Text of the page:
film Things You Have To Ignore In Order To Enjoy Watching The Goonies  

Robert F Mason
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Fat shaming and bullying. Racial stereotyping. Drug and sex abuse references. Assault, theft, and attempted murder. And that's just in the first 30 minutes.

That's right, it's The Goonies, a "classic" 1980s kids adventure movie that is among a certain generation's absolute favorites. But it shouldn't be, because, frankly, The Goonies sucks. 

Okay, granted, that's a bit of an overstatement. There are far worse movies than this one. But, if you're a grown-up or a kid with a halfway logical brain, there are a lot of things you ignore in The Goonies so you can keep enjoying it, and not all of them are minor plot points or gaffes that only pedants or film snobs would care about. The Goonies' plot is, of course, ridiculous, and that's not a bad thing in itself. It's just that along with the crazy Goonies plots, you're also served up a dollop of regressive social attitudes and sloppy writing.

So, hey, you guys: maybe it's time we took this movie down a peg or two.

It's Racist Towards Asian Americans


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The 1980s were a more innocent time, especially for jerkwad filmmakers and audiences who enjoyed stereotyping minorities. You could barely throw a Rubik's Cube in a kid or teen movie of the decade without a hitting broken-English-speaking Asian character who was good at math and science, sneaky in some way, a kung-fu master, and/or totally asexual. For The Goonies, that character was Data, played by Jonathan Ke Quan.

Data, in fact, embodies almost all of the major Asian stereotypes: he speaks English as a second language and his trouble with pronunciation is the butt of many "jokes"; he's smart and good at math (it's right there in his name!), an inventor of impossible gadgets he keeps hidden in his huge trenchcoat (sneaky, see?); and he is the only Goonie who shows no interest in flirting with the girls when they turn up (asexual).

The only Asian stereotype not slapped on Data is "kung-fu master," but not to worry: Ke Quan got to do that one, too, as Short Round in Indiana Jones and the Temple of Doom.

The worst part here is that even though he's presented as a genius, Data isn't actually written smart. His gadgets are unnecessarily complex and impractical, and he makes some pretty stupid decisions. And towards the end of the movie, he doesn't even know what equipment he's actually carrying.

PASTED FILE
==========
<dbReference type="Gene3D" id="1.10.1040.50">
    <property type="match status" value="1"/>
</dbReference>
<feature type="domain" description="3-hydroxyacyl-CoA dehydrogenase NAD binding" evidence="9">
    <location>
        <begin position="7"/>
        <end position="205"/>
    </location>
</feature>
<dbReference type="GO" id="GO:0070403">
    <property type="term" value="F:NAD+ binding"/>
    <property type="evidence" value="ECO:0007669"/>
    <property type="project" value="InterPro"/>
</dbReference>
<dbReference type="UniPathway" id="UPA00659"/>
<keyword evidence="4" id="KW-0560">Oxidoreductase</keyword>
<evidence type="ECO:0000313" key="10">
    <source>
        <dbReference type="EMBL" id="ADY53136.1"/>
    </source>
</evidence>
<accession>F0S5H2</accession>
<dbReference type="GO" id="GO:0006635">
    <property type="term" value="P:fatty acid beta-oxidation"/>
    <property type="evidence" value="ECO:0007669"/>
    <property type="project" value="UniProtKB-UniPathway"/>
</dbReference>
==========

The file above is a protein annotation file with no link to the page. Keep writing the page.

The Kids Are A Bunch Of Little Jerks


The Kids Are A Bunch Of Little... is listed (or ranked) 2 on the list Things You Have To Ignore In Order To Enjoy Watching The Goonies
Photo: Warner Bros.

Every member of the squad, even Mikey, is a terrible person. The Goonies are messy, disrespectful little liars who are always cutting each other down, physically abusing each other, and looking for ways to humiliate or hurt people outside their goofy club.

Now, sure, there are much worse people in the movie trying to kill them, but that only gets you so far. It would be a lot easier to sympathize with the Goonies if at least one of them was shown to be, at their core, a decent person. A character the audience can care about. That should be Mikey, the de facto leader, but even he picks on Chunk, and throws around insults with the worst of them. The first thing he does when the group is captured at the Fratellis' hideout is concoct a reason to abandon his friends and go looking for the treasure by himself, which leads to his discovery of Sloth.

We're supposed to like these kids?

The Whole Movie Is Populated Entirely By One-Note Characters


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A sure sign of lazy ensemble writing is a bunch of one-note characters who never grow beyond their single character trait. But The Goonies is considered a classic despite the fact that it's a textbook example of this kind of bad writing. Every character in the movie has one "hook" and sticks with it to the very end. Mikey is the quiet leader. Chunk is the clumsy fat kid obsessed with food. Brand is the overprotective big brother. Data is the cunning Asian kid who's good at science. Mouth is a dick. Sloth is a misunderstood gentle giant. And so on.

None of this changes by the film's end. You could put some spin on it and call them archetypes, I suppose. You could also settle for a C in screenwriting class.

The Goonies Tries, And Fails, To Be Two Movies At Once


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Tonally, The Goonies is all over the place. It's a thriller about some plucky suburban kids trying to outsmart a ruthless family of criminals... baked into a kid's adventure movie about a group of friends searching for lost pirate treasure... with some doses of light horror and slapstick comedy added for seasoning. It's trying to be all things to every kid, and in retrospect, it doesn't pull this off as well as we all seem to think it did.